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How student loan policies widen the homeownership gap

FILE – A “SOLD” sign decorates the lawn of a new house in Pearl, Miss., on Sept. 23, 2021. Homeowner equity climbed to record highs in the first half of 2022, though its rate of growth is slowing as the housing market cools. (AP Photo/Rogelio V. Solis, File)

As borrowers prepare for the resumption of debt payments on their student loans, they face distinctly different economic conditions than the ones in which they were last obligated to make regular repayments in March 2020 — and this poses special challenges for those hoping to buy a home.  

Even with Americans’ increased savings rates during pandemic lockdowns and restrictions, the dream of homeownership is increasingly out of reach as home prices risemortgage rates fluctuate and inflation eats away at dollars available for a down payment. 

For Black Americans with student loan debt, the home buying dream may be disappearing altogether. A new report from researchers at the Housing Finance Policy Center at the Urban Institute, in collaboration with the Federal Home Loan Bank of San Francisco, explores how student loan debt may be holding America back when it comes to achieving racial equity in homeownership.

Our analysis of Census Bureau American Community Survey data shows that in 1960, before the passage of the Fair Housing Act, Black Americans owned homes at a rate of 27 percentage points less than their white counterparts. In 2021, more than 50 years after the landmark legislation, the gap has worsened to 29 percentage points; according to the U.S. Census Bureau, the homeownership rate among Black Americans is just 44 percent compared to 73.3 percent among white Americans.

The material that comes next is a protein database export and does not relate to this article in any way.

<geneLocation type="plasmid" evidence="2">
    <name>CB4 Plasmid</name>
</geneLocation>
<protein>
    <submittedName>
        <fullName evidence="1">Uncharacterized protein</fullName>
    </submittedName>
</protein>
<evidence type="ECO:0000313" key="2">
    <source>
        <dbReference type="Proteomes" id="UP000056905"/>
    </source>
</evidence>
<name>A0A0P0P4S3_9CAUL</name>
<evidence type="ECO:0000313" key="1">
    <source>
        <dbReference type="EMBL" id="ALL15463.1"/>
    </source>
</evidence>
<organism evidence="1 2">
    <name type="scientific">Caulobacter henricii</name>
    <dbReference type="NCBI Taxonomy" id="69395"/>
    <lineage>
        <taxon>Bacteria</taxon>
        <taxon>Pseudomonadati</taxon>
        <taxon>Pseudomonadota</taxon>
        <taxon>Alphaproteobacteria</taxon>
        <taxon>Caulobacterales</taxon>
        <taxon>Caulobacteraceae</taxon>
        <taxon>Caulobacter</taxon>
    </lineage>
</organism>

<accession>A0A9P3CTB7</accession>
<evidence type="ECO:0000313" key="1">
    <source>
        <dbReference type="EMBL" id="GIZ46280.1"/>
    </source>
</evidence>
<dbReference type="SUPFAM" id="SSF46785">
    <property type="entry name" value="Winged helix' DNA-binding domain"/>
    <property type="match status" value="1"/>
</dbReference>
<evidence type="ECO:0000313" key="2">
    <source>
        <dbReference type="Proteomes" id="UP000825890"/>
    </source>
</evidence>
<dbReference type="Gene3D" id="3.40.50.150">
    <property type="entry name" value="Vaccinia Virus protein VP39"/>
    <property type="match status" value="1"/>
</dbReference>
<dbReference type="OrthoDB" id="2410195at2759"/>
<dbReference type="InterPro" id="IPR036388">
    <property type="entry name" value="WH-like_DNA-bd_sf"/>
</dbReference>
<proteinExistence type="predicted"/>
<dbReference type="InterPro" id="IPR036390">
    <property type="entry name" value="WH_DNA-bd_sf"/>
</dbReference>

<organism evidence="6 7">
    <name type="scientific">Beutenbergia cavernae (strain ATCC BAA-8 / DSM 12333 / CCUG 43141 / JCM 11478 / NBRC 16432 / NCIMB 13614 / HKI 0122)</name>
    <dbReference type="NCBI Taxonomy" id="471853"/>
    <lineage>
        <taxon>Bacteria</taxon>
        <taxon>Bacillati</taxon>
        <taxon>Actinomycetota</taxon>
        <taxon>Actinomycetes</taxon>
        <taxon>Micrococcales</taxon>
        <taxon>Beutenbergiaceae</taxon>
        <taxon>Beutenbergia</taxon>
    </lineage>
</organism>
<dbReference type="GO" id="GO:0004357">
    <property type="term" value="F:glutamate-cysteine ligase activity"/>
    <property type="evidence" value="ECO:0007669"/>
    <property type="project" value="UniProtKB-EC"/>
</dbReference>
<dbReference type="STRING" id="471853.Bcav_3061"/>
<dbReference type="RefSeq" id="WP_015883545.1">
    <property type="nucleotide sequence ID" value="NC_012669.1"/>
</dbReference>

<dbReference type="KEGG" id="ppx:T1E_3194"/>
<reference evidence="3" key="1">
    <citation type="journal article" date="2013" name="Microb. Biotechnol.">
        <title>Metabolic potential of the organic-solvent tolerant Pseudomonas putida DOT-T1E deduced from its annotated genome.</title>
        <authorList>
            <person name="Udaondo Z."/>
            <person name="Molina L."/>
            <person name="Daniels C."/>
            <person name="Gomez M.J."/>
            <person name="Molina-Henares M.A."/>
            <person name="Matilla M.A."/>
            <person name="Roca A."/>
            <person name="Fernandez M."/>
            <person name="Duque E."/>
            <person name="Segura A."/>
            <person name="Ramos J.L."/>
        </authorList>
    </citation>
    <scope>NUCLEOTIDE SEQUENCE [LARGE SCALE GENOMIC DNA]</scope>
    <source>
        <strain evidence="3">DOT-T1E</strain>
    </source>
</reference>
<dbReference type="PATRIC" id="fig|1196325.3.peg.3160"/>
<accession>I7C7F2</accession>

Homeownership rates have declined across the board among young adults (ages 25-40) following the Great Recession, but the declines have been more pronounced among Black Americans. Currently, young Black adults with a college degree have a lower homeownership rate than white young adults without a high school diploma. Researchers have found that Black applicants have the highest mortgage denial rate of all racial and ethnic groups, even after adjusting for income disparities. The most common reasons for the denial are an applicant’s credit history and debt-to-income ratio.  

The Housing Finance Policy Center report points out that “a larger share of Black households than of any other racial or ethnic group holds student loans,” and “among households with student loan debt, Black households have the highest average and median debt levels.” The outsized impact of student debt, especially on Black young adults, can and should be mitigated by reconsidering how it is factored into debt-to-income (DTI) ratios and by treating it more leniently in credit reports.  

This starts with making underwriting standards more flexible when calculating DTI ratios. As well, students have options when choosing how to repay their federal loans — including a standard 10-year repayment with fixed monthly payments and an income-driven repayment (IDR) plan. With IDR, borrowers begin repaying their debt once their earnings reach a certain level, payment amounts are based on income above the threshold, and forgiveness may be possible after a set time. Rather than factoring in the amortized amount of a loan, underwriters can use the typically lower IDR payment amount to bring down the DTI ratio. It’s clear that better education about these options and their associated benefits should be a goal.